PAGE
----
Cummings, G. G., Lee, S., Tate, K., Penconek, T., Micaroni, S. P., Paananen, T., & Chatterjee, G. E. (2021). The essentials of nursing leadership: A systematic review of factors and educational interventions influencing nursing leadership. International Journal of Nursing Studies, 115, 103842.

Whitney, S. (2018). Theories and concepts in leadership and management. In Grand Canyon University (Eds.), Nursing leadership and management: Leading & serving.

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Over centuries healthcare, nursing, and the roles of the advanced practice nurse has changed. The ACCN describes an advanced practice nurse as “master’s-prepared nurses who provide direct clinical care”. Typically, this encompasses nurse practitioners, certified nurse-midwives, certified registered nurse anesthetist, and the clinical nurse specialist (DeNisca & Baker, 2021). However, the definition and roles of an advanced practice nurse continues to expand. Nowadays, the term advanced practice nurse includes other specialties that do not provide direct clinical care which could include public health nurses and nursing administration. Even today the definition of who is considered an advanced practice nurse is debated. For example, clinical nurse leaders were not considered in the definition of advanced practice. A clinical nurse leader brings evidence-based practice to the bedside, creates a culture of safety, and provides high-quality care (DeNisca & Baker, 2021). These are fundamental qualities found in an advanced practice nurse. As the needs of society and healthcare continue to grow and change the roles and the scope of advanced practice nursing will continue to do the same.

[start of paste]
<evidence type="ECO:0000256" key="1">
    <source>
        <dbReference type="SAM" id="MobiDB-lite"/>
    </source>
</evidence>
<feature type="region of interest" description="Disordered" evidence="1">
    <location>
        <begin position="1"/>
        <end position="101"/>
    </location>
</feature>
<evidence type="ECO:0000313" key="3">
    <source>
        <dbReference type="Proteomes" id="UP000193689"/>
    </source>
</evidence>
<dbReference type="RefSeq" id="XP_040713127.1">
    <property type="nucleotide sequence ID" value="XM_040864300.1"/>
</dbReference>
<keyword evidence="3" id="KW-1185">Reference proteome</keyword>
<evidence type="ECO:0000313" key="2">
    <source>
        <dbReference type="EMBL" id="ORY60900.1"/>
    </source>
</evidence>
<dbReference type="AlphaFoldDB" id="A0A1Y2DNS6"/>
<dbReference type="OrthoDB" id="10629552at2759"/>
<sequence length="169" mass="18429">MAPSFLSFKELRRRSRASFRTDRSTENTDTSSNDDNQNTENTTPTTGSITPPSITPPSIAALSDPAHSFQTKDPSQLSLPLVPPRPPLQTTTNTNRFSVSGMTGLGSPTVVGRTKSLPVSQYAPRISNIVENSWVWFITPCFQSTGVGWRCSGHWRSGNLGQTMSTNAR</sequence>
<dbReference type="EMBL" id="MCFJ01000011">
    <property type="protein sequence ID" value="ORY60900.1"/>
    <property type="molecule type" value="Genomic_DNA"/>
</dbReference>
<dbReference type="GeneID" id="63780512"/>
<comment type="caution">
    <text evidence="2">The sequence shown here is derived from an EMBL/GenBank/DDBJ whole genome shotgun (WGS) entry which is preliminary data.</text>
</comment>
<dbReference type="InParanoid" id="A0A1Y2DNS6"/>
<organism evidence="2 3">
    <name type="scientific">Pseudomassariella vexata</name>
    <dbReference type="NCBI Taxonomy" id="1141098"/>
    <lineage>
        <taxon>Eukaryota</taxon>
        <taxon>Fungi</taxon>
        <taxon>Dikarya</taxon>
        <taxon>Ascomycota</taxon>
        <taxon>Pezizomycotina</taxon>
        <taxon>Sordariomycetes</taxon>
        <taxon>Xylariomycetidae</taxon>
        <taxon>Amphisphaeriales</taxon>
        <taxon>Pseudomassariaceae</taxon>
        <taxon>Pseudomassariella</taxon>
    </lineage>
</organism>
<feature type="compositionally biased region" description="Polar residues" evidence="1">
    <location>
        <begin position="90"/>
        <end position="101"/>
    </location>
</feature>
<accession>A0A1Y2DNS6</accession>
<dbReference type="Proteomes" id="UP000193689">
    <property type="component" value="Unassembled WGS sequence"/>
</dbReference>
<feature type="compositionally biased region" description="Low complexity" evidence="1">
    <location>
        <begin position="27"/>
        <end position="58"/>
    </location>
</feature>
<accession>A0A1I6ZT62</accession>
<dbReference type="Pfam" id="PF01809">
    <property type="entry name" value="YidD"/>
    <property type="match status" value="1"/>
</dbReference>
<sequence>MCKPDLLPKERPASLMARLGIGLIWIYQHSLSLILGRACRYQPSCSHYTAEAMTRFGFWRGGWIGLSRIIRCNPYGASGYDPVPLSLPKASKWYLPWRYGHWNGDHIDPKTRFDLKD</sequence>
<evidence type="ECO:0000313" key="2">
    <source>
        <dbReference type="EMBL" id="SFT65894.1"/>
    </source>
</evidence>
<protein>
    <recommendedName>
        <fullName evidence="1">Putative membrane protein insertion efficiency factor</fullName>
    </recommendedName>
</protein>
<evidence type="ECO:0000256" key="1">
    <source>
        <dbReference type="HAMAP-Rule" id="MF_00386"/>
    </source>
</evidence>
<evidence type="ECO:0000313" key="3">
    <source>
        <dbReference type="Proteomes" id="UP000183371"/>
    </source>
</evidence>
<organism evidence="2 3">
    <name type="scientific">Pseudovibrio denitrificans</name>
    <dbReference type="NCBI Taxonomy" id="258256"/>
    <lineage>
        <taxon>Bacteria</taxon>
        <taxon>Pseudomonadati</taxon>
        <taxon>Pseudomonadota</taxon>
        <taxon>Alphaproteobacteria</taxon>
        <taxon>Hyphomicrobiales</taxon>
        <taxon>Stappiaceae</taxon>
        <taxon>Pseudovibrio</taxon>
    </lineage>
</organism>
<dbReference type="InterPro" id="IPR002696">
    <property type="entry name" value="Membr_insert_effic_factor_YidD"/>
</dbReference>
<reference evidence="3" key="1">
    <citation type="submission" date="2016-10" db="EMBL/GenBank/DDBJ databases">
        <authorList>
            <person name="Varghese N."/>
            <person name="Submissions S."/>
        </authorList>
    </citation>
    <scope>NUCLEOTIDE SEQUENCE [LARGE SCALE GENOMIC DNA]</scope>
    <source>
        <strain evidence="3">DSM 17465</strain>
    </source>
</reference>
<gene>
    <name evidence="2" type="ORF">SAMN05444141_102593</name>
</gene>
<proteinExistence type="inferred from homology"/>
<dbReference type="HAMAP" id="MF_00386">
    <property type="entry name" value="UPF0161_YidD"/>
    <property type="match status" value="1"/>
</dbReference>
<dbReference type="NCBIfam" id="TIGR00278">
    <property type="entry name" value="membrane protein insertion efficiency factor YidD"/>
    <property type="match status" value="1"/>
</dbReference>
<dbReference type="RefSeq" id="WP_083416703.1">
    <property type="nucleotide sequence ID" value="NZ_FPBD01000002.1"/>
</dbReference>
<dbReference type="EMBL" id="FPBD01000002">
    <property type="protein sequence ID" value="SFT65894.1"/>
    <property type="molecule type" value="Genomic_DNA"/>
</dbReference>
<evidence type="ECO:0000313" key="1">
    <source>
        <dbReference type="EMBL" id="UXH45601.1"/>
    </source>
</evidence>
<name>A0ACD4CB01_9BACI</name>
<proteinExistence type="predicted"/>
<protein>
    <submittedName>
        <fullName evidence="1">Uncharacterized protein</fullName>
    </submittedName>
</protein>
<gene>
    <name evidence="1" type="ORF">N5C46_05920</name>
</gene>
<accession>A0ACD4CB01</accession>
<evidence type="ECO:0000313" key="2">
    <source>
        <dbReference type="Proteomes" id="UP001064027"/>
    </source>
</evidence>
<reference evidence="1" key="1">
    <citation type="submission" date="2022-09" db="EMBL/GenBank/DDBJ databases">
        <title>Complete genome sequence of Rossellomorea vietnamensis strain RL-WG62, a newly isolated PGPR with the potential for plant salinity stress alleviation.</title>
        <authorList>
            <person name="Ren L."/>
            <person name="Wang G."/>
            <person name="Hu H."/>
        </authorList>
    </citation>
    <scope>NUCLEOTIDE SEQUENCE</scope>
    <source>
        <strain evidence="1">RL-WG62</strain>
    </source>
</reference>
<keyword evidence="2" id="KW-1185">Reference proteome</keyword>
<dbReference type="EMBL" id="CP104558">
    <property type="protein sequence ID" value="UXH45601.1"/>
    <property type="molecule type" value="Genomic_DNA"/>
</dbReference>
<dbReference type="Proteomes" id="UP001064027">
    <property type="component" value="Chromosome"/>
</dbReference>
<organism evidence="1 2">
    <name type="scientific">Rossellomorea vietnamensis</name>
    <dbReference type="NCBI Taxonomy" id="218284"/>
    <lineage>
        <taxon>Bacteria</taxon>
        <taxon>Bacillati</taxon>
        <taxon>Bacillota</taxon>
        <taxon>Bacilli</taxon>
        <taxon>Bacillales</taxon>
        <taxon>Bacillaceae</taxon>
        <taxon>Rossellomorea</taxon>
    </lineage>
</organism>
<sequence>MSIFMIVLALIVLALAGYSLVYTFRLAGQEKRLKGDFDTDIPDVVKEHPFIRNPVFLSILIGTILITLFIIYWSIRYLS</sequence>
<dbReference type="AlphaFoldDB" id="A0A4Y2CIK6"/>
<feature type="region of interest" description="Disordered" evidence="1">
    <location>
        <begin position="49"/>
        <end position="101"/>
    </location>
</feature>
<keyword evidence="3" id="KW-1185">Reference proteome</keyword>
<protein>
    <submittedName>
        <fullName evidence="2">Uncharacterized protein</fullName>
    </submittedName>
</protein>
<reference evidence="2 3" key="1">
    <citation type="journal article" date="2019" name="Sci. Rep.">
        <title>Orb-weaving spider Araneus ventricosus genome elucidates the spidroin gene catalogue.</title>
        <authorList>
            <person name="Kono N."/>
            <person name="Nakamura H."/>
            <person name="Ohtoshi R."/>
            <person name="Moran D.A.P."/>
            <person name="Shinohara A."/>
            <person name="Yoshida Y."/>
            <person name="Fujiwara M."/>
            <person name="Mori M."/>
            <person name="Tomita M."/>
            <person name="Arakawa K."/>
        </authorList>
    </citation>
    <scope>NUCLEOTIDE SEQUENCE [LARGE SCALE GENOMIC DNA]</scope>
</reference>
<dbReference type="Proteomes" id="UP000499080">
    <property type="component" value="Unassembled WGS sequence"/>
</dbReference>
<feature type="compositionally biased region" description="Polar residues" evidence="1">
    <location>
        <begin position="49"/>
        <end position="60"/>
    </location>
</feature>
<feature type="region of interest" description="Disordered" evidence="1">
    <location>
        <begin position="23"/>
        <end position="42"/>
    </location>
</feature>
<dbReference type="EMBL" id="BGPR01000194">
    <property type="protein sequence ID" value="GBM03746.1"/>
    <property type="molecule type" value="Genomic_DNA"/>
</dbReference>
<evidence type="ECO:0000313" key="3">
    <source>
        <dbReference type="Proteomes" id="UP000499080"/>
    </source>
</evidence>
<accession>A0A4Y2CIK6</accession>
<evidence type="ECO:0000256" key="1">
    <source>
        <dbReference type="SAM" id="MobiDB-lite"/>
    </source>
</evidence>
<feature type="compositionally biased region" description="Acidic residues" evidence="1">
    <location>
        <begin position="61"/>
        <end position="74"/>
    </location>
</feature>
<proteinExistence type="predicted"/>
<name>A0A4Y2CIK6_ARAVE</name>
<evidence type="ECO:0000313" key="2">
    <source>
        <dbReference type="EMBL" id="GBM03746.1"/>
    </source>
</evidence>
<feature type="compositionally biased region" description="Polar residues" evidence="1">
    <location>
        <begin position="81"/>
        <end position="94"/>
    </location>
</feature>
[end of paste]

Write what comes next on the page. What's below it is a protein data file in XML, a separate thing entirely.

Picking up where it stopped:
DeNisco, S. M., & Baker, A. M. (2021). Advanced Practice Nursing: essential knowledge for the profession (4th ed.). (S. M. DeNisco, Ed.) Burlington, Massachusetts: Jones & Bartlett.